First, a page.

Supported Projects and Meetings

  • Risk Alleles for Type 2 Diabetes in Sea Islanders and Evolutionary Lag: A Comparative Analysis (2016): Organizers are Kyle Summers, Keith Keene, and Toyin Babatunde, East Carolina University. Type 2 diabetes (T2DM) is increasing globally, and affects some ethnic and racial groups differently. Some evidence indicates that these differences may be affected by different patterns of refined carbohydrate consumption across human history. Populations that were not exposed to diets high in refined carbohydrates until recently may be more susceptible to T2DM when exposed to these diets. This is known as evolutionary lag, and may explain some of the genetic variation associated with susceptibility to T2DM. We propose to test this hypothesis by comparing the genetic variation in genes associated with T2DM risk in an island-dwelling African American population (the Sea Islanders) to West African populations, to search for evidence of natural selection on these genes in the Sea Islanders. This can provide insights into the causes of variation in susceptibility to T2DM, and guide research aimed at curing this disease.

  • Mechanisms of social behavior: implications for human health Symposium (September 2015) Organizer: Kyle Summers, East Carolina University. This symposium will bring together scientists working on the mechanisms underlying social behavior at multiple levels (genetic, physiological, cognitive and behavioral) in a variety of vertebrate species, including frogs, mice, non-human primates and humans. Presentations will focus on the relevance of these mechanisms to an enhanced understanding of health and disease, both in humans and non-human animals. In addition to the presentations, there will be ample opportunity for interactions and discussion between the presenters and attendees, including a poster session.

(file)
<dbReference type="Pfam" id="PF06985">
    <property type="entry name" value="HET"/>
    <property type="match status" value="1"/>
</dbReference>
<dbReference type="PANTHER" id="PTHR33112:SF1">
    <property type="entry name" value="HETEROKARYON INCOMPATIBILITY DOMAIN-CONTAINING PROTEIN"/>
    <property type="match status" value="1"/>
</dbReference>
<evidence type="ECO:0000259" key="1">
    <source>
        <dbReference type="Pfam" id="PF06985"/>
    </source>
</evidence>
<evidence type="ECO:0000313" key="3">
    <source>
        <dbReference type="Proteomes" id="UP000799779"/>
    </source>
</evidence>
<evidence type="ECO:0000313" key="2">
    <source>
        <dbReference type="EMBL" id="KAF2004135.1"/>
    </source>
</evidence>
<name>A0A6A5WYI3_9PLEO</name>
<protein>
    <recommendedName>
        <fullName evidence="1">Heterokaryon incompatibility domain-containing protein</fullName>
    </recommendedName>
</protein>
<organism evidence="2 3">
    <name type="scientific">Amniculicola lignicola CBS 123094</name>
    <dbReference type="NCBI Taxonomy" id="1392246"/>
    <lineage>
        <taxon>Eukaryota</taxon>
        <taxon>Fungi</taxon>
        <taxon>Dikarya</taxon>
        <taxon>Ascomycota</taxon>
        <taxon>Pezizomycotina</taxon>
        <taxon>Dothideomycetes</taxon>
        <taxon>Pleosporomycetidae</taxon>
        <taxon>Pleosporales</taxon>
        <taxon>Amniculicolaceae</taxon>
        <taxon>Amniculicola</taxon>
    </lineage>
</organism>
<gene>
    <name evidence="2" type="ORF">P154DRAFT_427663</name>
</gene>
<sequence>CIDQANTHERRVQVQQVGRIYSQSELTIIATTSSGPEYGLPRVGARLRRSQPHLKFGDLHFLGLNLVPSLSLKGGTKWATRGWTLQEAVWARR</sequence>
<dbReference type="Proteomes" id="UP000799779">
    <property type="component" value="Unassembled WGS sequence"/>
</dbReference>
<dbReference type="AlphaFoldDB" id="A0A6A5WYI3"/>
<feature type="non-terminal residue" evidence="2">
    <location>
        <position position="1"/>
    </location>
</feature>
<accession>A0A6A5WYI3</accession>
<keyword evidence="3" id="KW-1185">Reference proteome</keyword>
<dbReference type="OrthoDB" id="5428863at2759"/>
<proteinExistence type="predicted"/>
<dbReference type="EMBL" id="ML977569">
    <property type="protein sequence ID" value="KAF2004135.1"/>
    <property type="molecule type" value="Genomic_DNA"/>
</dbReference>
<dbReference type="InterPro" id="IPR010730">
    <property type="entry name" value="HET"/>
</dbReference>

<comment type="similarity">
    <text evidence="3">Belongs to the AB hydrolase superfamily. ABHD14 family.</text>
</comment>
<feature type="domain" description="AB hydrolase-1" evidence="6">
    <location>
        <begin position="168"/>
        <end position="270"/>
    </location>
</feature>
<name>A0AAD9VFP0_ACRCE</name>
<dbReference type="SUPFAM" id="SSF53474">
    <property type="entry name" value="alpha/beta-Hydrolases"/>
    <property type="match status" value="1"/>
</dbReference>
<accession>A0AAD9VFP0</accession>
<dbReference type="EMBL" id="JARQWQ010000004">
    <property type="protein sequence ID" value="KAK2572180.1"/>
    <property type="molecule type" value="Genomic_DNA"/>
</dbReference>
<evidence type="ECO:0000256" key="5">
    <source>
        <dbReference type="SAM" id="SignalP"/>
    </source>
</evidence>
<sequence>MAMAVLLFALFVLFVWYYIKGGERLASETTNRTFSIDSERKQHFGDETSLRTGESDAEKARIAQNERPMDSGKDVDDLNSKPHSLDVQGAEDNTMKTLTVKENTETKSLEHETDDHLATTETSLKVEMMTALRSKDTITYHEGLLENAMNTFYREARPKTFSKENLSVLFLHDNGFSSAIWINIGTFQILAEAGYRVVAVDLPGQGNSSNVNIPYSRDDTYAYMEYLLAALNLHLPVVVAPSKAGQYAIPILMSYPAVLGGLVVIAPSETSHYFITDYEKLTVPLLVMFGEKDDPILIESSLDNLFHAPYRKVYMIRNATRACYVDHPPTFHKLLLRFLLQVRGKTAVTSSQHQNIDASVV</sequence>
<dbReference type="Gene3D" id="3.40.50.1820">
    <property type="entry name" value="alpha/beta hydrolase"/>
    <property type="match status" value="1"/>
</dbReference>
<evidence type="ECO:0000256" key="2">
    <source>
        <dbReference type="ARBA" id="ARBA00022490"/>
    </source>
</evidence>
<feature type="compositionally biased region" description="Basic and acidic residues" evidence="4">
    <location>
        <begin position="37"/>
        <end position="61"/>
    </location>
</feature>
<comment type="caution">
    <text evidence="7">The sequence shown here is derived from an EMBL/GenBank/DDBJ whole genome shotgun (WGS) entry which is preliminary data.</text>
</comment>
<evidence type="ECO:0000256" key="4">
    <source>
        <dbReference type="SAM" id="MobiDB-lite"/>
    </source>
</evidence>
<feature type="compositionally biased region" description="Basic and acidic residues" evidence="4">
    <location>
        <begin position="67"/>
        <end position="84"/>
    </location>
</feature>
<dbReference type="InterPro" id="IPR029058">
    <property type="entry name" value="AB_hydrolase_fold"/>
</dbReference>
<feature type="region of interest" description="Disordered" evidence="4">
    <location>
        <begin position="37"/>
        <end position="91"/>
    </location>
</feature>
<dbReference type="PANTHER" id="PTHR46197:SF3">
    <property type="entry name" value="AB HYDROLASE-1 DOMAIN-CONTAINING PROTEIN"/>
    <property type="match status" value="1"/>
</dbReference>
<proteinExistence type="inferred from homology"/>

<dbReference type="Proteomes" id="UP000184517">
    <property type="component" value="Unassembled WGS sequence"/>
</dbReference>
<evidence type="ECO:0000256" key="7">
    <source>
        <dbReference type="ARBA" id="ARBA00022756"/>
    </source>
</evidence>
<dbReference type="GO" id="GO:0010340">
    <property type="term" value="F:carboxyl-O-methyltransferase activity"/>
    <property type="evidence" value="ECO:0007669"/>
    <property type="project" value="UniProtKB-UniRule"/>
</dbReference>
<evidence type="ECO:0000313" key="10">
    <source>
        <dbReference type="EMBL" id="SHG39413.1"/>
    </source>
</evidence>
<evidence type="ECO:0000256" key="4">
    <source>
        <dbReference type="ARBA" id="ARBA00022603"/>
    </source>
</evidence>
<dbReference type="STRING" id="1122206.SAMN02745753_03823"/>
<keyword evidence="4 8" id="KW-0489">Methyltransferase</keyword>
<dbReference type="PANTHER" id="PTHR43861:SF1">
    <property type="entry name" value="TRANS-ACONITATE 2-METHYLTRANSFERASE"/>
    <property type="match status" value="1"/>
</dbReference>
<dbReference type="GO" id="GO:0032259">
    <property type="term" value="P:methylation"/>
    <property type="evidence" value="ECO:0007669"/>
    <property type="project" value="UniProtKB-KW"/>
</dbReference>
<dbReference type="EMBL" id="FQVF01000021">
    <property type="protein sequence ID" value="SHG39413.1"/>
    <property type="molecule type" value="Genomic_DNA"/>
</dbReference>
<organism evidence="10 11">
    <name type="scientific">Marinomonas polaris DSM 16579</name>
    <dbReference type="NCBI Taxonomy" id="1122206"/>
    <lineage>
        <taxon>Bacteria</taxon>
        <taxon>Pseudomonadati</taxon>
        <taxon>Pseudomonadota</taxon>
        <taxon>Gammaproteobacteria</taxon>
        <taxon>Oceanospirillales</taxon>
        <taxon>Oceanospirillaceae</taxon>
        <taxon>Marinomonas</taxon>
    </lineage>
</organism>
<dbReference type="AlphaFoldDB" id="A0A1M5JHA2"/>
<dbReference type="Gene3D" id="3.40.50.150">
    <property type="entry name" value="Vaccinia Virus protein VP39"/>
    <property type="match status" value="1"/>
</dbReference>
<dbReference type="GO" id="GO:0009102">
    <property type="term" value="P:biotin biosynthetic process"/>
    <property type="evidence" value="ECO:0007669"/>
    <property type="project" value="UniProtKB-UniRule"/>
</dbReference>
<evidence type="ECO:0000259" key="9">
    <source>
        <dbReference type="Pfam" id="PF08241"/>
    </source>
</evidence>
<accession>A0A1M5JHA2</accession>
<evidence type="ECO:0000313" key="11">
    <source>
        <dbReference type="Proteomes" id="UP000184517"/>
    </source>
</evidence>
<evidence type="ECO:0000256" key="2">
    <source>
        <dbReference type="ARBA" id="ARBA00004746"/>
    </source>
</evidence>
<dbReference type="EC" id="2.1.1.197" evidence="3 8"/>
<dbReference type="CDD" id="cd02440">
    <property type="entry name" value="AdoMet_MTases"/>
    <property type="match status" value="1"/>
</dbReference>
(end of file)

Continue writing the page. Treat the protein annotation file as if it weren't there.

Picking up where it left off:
• Immunologically structured societies (2016): Organizers are Seth Barribeau, Olav Rueppell, and David Tarpy. The vertebrate immune system is capable of not only exquisite detail, in terms of its specificity, but is also able to remember previous diseases to protect against future exposure. What’s less well known is that this is not unique to vertebrates. Many ‘simpler’ organisms are able to retain memory of past pathogens and are even able to transmit this information to their offspring. Intriguingly, both mothers and fathers are able to warn their offspring of probable diseases. In many
    animal systems, females may mate with many males and have offspring sired by some number of those males. This is true in honeybees, where queens mate with many males. Both honeybee and bumblebee queens are able to transfer protection to their daughters but it isn’t known whether this protection can be transferred by males, as is the case in beetles for example. This has important implications for understanding honeybee loss, much of which is attributed to disease, but also opens the door to an amazing social system with which to study epidemiology in an immunologically
    complex society.
  • An evolutionary perspective on the role of disgust in psychiatric illness (2016) Organizers are Eleanor Hanna and Caroline Amoroso. Disgust is an unsolved puzzle in emotion research, in part because it is difficult to determine the function of an emotion that responds to so many different things. If the smell of rotting fruit can inspire the same emotional experience as reading about the behavior of a sleazy politician, what possible underlying role could that emotion perform? Furthermore, what evolutionary pressures could have shaped it? These questions have taken on increased importance in recent years, in the light of an influx of research suggesting that disgust may play a critical role in a variety of psychiatric diseases, from obsessive compulsive disorder to eating disorders. The goal of our working group is to draw on the existing literature across a variety of disciplines in order to investigate the relationship between disgust and diseases of the mind, from the standpoint of evolutionary medicine.